This may not come as a surprise to seniors, pre-retirees, or even much of the current labor force, but Social Security, the program designed to provide a solid financial foundation for retired workers, is in trouble.
Social Security's downward spiral
At the heart of the program's woes is a rapidly growing beneficiary base with an average of moer than 10,000 baby boomers retiring per day. There simply aren't enough new workers entering the labor force and not enough payroll tax revenue being generated from those workers to offset the increase in expected payouts to baby boomers.
Additionally, life expectancies have been rising at a fairly steady rate over the past 50 years. In five decades, the average life expectancy has risen by nine years, allowing many Social Security recipients to collect benefits for a decade or longer.
Together, these demographic shifts have played a big role in the Social Security Board of Trustees estimating that the program would completely exhaust its spare cash, which stands at more than $2.8 trillion at the moment, by the year 2034. When this extra cash is gone, Social Security essentially becomes a budget-neutral program that would pay out benefits based on what it receives in payroll tax revenue and from the taxation of benefits. Interest income would no longer be a contributor with the spare cash depleted.
According to the Trustees report, exhaustion of the Trust's spare cash would necessitate a 21% across-the-board cut in benefits to sustain the program through 2090. With so many seniors reliant on Social Security to supply at least half of their monthly income, a 21% cut in benefits may be a pill that's too tough to swallow.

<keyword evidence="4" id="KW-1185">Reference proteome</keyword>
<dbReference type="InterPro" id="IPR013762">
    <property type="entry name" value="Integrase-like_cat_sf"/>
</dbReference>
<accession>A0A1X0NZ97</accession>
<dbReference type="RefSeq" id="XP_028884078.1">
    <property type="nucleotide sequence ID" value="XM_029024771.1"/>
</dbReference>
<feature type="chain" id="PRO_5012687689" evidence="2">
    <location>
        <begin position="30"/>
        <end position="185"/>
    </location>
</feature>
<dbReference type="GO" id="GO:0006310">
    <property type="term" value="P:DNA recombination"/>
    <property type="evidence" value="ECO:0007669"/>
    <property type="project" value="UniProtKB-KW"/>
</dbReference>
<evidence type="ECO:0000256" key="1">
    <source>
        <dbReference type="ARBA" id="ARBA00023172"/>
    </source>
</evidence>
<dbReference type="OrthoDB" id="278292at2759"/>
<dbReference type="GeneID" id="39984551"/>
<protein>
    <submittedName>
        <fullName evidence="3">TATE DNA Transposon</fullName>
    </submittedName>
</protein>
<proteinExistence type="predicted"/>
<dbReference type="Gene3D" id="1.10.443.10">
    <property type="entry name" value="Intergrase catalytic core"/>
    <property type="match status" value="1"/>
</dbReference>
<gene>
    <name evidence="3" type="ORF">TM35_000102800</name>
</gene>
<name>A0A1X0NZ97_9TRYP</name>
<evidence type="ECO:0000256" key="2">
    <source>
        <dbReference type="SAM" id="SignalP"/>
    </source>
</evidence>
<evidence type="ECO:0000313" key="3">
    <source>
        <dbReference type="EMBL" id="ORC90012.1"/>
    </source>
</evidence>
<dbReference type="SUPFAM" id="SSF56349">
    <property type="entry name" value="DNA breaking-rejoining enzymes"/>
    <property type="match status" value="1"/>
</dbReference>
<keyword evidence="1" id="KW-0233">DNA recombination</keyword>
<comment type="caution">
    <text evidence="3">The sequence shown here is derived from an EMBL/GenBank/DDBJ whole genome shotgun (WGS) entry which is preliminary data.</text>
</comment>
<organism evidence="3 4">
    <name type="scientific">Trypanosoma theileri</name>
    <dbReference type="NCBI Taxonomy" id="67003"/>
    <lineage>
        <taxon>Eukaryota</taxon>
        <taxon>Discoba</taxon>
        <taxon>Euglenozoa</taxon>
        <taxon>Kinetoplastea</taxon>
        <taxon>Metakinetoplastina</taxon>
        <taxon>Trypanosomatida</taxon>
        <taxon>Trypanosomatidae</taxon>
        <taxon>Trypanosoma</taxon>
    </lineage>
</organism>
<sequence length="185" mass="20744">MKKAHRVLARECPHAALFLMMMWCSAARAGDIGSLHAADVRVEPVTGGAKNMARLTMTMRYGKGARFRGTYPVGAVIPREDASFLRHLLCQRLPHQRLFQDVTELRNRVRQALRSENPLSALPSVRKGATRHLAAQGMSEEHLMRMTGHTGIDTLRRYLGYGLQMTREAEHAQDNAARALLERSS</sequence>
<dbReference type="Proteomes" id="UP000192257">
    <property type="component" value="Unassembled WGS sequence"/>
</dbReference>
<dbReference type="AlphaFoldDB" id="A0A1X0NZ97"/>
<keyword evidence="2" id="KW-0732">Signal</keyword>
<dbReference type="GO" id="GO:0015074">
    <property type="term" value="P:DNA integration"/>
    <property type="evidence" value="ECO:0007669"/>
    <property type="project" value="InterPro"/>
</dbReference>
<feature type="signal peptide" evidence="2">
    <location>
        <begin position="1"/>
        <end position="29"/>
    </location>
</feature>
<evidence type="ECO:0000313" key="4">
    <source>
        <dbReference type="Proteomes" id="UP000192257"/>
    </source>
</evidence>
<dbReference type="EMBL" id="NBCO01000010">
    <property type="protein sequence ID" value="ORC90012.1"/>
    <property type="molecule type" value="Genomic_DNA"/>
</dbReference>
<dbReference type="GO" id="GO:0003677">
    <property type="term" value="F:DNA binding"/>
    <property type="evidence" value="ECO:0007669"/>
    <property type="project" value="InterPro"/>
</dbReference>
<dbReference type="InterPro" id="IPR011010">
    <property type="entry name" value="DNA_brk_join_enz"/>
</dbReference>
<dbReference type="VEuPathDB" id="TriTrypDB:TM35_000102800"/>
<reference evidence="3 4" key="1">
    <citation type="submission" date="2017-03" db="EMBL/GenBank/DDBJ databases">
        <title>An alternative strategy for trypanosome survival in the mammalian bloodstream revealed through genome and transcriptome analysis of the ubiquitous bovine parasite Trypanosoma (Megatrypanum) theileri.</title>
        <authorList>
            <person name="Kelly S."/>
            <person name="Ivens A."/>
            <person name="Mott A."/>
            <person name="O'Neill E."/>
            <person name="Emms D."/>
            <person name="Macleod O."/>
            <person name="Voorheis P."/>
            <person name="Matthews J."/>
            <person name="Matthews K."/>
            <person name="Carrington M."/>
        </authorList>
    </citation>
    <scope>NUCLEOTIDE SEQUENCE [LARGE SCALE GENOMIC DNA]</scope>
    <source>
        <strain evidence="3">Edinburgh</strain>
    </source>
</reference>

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There are more than a dozen ways to fix Social Security
On the bright side, there are well over a dozen ways Social Security could be fixed.
Earlier this month, Sam Johnson (R-Texas), the chairman of the Ways and Means Social Security subcommittee, touched on a number of those solutions by introducing the Social Security Reform Act of 2016. Among the roughly half-dozen proposals offered to "save Social Security," it's the call to raise the retirement age that's among the most popular. Since people are living longer than they were decades ago, raising the full retirement age -- the age at which Social Security beneficiaries become entitled to 100% of their benefits – would presumably take increasing life expectancies into account and encourage seniors to work longer and delay taking benefits early.
Another proposal, which is even more popular than raising the retirement age, was trumpeted by Democratic presidential hopeful Hillary Clinton during her campaign -- namely, raising the payroll tax earnings cap on Social Security. In 2016, earned income between $1 and $118,500 is subject to the 12.4% payroll tax (in 2017, the upper end of the range increases to $127,200), while any earned income beyond $118,500 is free and clear of the payroll tax, giving the wealthy a nice advantage. The reason raising the payroll tax cap has so much support is because so few Americans (around one in 10) earn more than $118,500 in a year, meaning lifting or removing the cap entirely would only affect a small percentage of the population.